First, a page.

The crisis-hit currency has been treading water at all-time low levels against the American currency, as it buckles under pressure from soaring oil prices and higher interest rates.
Speaking out on the financial crisis, Marc Faber, veteran investor and publisher of the Gloom Boom & Doom Report newsletter, called on India to raise interest rates “meaningfully” to prop-up the rupee.
He told The Economic Times: “India’s fiscal position is not particularly good.
“It has large deficits and also a current account deficit as far as I know.
“So either India has to increase interest rates meaningfully, which would mean that the economy would be hurt, or they obviously will have a weaker currency over time – and nobody can deny the fact that over the last 10, 20, 30 years, the rupee has been a weak currency.”
This month saw the rupee breach the 74-mark for the first time ever against the US dollar.
As of just before 10am BST, the Indian currency was trading at around 73.76, according to data from Bloomberg.
The Reserve Bank of India held interest rates at the start of October, going against predictions from analysts who were expecting a rate increase.
The RBI’s monetary policy committee (MPC) left the repo rate unchanged at 6.50 percent, with five out of six panel members voting to hold the rate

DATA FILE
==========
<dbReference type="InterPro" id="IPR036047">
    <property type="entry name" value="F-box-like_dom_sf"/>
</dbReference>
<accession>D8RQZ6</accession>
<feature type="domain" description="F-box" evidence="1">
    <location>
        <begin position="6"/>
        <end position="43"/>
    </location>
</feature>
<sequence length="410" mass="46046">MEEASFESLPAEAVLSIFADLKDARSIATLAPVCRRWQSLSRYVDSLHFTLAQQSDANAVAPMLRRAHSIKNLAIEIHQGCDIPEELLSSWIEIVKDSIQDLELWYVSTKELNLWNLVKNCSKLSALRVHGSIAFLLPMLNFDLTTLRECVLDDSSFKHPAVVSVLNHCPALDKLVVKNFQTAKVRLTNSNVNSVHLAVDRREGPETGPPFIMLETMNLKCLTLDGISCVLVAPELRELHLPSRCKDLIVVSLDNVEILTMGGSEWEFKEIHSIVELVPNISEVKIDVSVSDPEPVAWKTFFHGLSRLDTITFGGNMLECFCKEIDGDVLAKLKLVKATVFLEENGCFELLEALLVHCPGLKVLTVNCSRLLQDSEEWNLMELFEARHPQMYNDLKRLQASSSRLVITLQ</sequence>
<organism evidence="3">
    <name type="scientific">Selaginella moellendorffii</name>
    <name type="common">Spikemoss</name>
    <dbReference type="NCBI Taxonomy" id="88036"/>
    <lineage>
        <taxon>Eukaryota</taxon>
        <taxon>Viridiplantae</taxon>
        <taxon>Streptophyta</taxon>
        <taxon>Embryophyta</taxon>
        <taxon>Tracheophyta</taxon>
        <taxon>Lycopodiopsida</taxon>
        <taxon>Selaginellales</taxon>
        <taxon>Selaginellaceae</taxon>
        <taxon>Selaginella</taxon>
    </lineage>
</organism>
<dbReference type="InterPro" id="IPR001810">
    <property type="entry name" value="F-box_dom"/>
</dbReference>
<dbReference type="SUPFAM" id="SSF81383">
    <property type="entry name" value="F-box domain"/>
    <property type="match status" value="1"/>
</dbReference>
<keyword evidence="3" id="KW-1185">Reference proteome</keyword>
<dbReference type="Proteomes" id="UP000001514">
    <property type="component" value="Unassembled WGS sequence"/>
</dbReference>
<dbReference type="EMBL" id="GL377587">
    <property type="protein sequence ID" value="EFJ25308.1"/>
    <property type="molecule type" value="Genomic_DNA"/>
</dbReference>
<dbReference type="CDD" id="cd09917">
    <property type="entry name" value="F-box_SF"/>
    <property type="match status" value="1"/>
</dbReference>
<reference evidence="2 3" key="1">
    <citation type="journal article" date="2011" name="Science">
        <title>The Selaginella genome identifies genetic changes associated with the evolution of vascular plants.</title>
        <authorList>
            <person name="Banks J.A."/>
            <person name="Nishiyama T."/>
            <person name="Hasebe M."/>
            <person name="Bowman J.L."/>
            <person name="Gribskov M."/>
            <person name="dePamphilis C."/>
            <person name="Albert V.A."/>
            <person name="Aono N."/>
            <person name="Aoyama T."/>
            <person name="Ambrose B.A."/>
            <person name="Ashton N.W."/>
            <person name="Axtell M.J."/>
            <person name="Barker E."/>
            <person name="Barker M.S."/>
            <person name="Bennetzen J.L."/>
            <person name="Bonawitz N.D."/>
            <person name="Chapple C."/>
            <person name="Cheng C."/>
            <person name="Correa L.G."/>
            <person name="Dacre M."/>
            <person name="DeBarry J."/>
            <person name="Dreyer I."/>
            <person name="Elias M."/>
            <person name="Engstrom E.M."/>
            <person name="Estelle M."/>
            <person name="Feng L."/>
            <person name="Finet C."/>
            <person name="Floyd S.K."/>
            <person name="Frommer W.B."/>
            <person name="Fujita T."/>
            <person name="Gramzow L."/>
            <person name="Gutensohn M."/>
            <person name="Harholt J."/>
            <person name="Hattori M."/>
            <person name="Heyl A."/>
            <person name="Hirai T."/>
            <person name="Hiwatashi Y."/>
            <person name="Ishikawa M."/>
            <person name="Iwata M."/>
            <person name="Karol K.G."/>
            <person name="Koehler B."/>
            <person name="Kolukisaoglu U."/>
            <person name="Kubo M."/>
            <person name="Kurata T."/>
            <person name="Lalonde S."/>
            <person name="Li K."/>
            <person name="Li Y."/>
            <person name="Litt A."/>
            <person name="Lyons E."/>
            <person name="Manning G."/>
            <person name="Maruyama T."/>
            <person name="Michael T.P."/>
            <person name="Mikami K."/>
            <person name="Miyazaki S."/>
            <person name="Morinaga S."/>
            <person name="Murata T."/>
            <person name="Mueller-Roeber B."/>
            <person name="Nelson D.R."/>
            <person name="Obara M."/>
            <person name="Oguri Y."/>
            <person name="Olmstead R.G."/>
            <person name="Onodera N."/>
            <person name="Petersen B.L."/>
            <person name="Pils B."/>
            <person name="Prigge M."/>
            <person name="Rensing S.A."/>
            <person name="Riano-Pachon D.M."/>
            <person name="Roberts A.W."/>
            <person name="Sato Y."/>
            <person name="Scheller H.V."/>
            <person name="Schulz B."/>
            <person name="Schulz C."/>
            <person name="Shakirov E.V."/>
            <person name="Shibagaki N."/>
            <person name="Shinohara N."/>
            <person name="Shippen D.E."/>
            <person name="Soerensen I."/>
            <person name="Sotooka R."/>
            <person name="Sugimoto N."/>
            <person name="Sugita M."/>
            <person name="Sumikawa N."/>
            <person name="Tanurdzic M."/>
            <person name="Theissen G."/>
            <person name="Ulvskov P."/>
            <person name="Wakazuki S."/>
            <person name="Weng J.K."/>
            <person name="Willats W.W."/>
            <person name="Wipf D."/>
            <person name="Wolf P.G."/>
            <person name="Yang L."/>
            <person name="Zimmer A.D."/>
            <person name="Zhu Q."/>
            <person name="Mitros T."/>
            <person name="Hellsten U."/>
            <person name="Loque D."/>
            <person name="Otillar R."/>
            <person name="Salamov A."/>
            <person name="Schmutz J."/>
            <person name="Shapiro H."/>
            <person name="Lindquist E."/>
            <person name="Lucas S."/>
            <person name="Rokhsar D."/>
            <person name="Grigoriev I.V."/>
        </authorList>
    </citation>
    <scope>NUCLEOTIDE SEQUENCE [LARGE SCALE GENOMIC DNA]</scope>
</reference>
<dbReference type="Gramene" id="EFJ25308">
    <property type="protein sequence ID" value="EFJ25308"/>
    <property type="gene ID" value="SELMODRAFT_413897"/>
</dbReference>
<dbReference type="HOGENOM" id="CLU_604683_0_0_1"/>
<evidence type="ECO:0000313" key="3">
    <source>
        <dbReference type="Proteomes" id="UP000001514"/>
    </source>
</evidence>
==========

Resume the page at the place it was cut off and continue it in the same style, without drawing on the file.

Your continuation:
In its policy statement, the bank said: “Global headwinds in the form of escalating trade tensions, volatile and rising oil prices, and tightening of global financial conditions pose substantial risks to the growth and inflation outlook.”
Defending the decision, the bank said it was acting “to further strengthen domestic macroeconomic fundamentals”.
Rahul Gandhi, the Indian National Congress, described the rupee as “broken” in a furious outburst earlier this month about the state of India’s economy.
Yesterday saw the Prime Minister of India issue a desperate call to oil producers to review payment terms to help ease concerns of soaring oil prices.
Oil prices have reached four-year peaks as the market focused on upcoming US sanctions on Iran while shrugging off the year’s largest weekly build in US crude stockpiles.
India currently imports more than 80 percent of its oil needs.